Legal Memorandum: Free Speech and Due Process Violation

Issue: Whether a District Court Order directing parties to ‘keep confidential all . . . information pertaining to a proceeding which are produced, shared or utilized in this litigation’ constitutes a violation of free speech and due process.

Area of Law: Constitutional Law, Litigation & Procedure
Keywords: Free speech and due process; Violation; Showing of good cause
Jurisdiction: Federal
Cited Cases: None
Cited Statutes: Fed. R. Civ. P. 26(c); Rule 1-026(C) NMRA; §§ 45-5-303(I) and 45-5-507(M)
Date: 10/01/2014

Such a gag order constitutes an illegal prior restraint in violation of the First Amendment for several reasons.  First, the restraint on disclosure is not limited to documents or information Petitioner obtained in the discovery process.  Rather, the Order restricts the disclosure of “any” information that merely “pertains” to a proceeding, regardless of whether the information was obtained as a result of discovery, as long as it is produced, shared or utilized in the litigation, by any party regardless of the source from which it was obtained.  Such prior restraints—i.e., those that are not limited to information received from another party in discovery—are unlawful.  See Seattle Times Co. v. Rhinehart, 467 U.S. 20, 37 (1984) (a protective order entered on a showing of good cause as required by Fed. R. Civ. P. 26(c) does not violate the prior restraint prohibition of the First Amendment but only if it “does not restrict the dissemination of the information if gained from other sources” outside discovery); Rodgers v. U.S. Steel Corp., 536 F.2d 1001, 1006-07 (3d Cir. 1976) (“The instant protective order, however, also prohibits petitioners’ counsel from disclosing information which they obtained otherwise than through the court’s processes, and we have no doubt that neither the parties nor their counsel implicitly waive their First Amendment rights to disclose or disseminate information or matters obtained independent of the court’s processes.”).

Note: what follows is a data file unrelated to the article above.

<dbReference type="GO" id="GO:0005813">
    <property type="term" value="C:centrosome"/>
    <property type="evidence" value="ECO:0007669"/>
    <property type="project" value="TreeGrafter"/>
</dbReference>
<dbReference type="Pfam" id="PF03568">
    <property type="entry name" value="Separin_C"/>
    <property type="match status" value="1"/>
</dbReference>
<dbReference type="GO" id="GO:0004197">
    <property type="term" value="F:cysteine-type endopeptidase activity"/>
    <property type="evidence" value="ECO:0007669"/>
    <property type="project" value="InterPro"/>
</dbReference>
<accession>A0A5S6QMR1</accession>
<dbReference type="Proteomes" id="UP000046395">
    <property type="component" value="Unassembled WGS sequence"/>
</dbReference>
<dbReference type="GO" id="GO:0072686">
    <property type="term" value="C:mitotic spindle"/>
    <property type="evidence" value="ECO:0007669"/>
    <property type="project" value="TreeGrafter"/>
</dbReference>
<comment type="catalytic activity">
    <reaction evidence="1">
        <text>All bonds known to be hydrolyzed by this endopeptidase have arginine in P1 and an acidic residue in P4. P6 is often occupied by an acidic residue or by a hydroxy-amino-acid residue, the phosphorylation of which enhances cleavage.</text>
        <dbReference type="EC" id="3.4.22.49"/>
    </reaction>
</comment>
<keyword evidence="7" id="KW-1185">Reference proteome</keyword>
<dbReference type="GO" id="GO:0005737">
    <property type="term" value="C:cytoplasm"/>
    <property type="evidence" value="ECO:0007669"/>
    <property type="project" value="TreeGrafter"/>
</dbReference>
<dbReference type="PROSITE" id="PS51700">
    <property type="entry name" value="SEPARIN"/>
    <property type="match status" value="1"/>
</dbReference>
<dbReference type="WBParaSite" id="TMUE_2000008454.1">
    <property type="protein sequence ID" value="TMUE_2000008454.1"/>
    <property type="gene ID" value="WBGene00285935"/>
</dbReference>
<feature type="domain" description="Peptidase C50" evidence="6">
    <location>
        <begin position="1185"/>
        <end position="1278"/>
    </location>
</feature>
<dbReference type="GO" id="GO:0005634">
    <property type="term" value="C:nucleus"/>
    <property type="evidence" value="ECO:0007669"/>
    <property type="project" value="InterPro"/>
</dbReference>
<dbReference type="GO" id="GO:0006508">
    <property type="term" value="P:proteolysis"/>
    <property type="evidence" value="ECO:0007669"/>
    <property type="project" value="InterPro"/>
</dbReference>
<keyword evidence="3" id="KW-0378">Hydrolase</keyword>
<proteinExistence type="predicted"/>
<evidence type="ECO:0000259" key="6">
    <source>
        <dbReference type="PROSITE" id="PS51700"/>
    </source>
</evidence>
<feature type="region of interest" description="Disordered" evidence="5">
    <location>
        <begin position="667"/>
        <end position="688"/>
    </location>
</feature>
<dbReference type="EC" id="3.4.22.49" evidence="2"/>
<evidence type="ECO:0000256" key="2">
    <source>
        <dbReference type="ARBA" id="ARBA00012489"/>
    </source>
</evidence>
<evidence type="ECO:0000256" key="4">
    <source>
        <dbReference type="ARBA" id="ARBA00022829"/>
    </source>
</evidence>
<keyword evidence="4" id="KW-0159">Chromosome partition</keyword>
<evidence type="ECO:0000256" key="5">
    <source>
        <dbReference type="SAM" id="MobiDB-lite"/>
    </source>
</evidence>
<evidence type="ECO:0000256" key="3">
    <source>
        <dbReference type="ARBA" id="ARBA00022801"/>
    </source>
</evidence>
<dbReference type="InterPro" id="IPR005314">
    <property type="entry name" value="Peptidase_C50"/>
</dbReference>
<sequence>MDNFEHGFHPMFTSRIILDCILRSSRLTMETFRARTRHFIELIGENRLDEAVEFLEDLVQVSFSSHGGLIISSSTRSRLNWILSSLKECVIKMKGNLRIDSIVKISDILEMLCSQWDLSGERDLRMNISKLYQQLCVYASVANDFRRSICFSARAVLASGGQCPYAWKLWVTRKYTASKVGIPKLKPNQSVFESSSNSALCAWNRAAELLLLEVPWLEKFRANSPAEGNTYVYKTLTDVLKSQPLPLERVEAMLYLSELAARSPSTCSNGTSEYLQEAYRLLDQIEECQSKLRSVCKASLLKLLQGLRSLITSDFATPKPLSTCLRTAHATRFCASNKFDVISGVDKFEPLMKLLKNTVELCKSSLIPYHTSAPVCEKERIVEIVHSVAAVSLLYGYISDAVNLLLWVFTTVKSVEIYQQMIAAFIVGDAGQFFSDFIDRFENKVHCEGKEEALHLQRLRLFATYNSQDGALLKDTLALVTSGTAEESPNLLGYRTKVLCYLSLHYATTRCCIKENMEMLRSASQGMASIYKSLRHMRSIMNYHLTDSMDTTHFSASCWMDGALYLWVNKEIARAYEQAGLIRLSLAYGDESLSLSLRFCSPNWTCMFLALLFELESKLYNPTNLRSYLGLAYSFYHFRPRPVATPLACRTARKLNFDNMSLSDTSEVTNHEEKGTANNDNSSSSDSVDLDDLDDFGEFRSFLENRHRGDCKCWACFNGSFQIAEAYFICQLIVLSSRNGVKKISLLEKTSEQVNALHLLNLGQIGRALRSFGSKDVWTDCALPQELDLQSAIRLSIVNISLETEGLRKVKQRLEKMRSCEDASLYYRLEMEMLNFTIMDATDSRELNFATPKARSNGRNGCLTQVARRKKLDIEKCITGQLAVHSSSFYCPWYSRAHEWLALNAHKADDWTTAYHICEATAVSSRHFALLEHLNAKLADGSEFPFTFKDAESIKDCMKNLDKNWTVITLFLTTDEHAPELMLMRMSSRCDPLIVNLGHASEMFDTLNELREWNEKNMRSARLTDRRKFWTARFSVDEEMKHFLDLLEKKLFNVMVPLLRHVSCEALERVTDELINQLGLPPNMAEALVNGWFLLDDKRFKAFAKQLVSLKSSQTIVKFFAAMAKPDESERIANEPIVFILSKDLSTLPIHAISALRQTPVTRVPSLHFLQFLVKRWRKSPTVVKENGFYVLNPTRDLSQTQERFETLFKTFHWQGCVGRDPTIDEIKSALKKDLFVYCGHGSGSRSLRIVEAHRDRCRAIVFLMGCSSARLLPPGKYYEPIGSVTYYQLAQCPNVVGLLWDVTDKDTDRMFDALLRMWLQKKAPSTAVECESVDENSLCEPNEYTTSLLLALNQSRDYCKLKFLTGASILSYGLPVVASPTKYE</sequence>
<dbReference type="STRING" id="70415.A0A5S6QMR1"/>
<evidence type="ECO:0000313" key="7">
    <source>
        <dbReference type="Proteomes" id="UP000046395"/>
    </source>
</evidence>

As the Supreme Court explained in Seattle Times, a valid “protective […]